EPA introduces new standards
Environmental Protection Agency (EPA) has designed new environmental quality standards in line with international protocols to ensure consumer safety and public health.
According to the Head of Environmental Quality Department of the EPA, Emmanuel Appoh, the said document is a baseline for quality standards development.
In an interview with African Editors, on the sidelines of a training programme for journalists on Environmental and Persuasive Reporting, Mr Appoh charged Metropolitan, Municipal and District Assemblies (MMDAs) and religious bodies to apply the new standards.
“We have come out with standards for ambient air quality and stationary or point source emissions. We’ve also come out with noise control, we also have guidelines for measurement of this noise. We have come out with standards also on effluent discharges into the environment. All these standards are meant as a benchmark,” he said.
Key on the list of activities by the EPA is the need to reduce noise pollution to levels aimed at minimising harmful effects on human health. Hearing loss, high blood pressure, heart diseases and low academic performance particularly in children are diseases associated with noise pollution.
Mr. Appoh further explained that the EPA is developing regulations on motor vehicle emissions, ambient air quality and point source/stack emissions, effluent discharges and ambient noise control to be presented to the Attorney General in order to draft a fresh bill for enactment.
The EPA has also called for a scale up in efforts to minimise factors that fuel global warming as studies reveal that 16% of ozone layer depletion causes 7% reduction in fish yield leading to loss of 6 million tonnes of fish per year, an important component of protein in diets for many people across the world.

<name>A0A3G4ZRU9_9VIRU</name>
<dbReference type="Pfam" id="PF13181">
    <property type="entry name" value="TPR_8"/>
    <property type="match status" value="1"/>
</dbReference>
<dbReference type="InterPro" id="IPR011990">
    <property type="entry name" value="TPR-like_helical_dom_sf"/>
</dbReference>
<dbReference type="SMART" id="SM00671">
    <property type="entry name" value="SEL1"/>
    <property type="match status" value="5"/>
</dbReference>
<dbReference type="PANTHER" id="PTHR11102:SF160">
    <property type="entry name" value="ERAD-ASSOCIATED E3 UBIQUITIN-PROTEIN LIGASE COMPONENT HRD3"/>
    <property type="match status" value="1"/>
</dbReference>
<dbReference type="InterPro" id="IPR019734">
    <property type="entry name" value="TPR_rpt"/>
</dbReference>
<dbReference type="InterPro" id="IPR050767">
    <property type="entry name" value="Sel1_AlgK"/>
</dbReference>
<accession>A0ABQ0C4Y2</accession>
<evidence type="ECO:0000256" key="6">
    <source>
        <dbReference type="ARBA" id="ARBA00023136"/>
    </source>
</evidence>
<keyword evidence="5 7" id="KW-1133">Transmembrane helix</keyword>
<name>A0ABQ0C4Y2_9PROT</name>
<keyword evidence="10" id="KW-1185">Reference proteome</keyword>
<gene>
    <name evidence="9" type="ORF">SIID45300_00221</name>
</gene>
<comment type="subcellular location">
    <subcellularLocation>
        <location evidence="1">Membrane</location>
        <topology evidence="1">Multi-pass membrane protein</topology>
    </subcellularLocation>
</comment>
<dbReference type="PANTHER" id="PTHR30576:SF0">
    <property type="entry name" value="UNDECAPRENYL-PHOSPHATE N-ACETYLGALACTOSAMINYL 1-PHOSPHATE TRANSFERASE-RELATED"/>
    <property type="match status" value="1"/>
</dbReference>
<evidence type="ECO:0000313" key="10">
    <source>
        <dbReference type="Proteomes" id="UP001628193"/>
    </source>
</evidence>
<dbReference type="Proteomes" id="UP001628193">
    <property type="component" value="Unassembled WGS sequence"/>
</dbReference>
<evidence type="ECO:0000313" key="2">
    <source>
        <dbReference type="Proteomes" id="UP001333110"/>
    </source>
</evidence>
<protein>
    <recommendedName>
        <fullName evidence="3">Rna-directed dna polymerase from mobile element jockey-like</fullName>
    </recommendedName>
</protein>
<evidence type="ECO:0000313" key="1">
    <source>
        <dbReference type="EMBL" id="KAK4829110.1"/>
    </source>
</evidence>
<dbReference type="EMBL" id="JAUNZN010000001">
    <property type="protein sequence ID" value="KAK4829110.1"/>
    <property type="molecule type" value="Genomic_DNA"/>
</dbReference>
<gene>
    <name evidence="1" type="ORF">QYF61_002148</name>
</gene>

Principal Programme Officer-in-charge of Energy Resource, Climate Change and Ozone Department at the EPA, Michael Onwona Kwakye, noted that production and usage of some imported chemicals lead to radiations and breakdown of the ozone layer amounting to harmful impacts on humans such as blindness, skin cancers, reduction in crop yield and damage to aquatic life.
Mr Kwakye is advocating awareness creation on implications of ozone destruction. He also wants strict enforcement of clearance procedures at the country’s ports to stop the influx of chemical substances that deplete the ozone layer.
There is a good reason why you should support the African Editors. Not everyone can afford to pay for news right now. That is why we keep our journalism open for everyone to read, including in Ghana. If this is you, please continue to read for free. But if you are able to, then there are three good reasons to support us today.
1. Our quality, journalism is a scrutinising force at a time when the rich and powerful are getting away with more and more.
2. We are independent and have no billionaire owner pulling the strings, so your money directly powers our reporting.
3. It doesn’t cost much, and takes less time than it took to read this message.
Help power the African Editors' journalism for the years to come, whether with a small sum or a larger one. If you can, please support us on a monthly basis from just $2 through mobile money number: 0599896099/ +233059989609 and you can be rest assured that you’re making a big impact every single month in support of open, independent journalism. Thank you.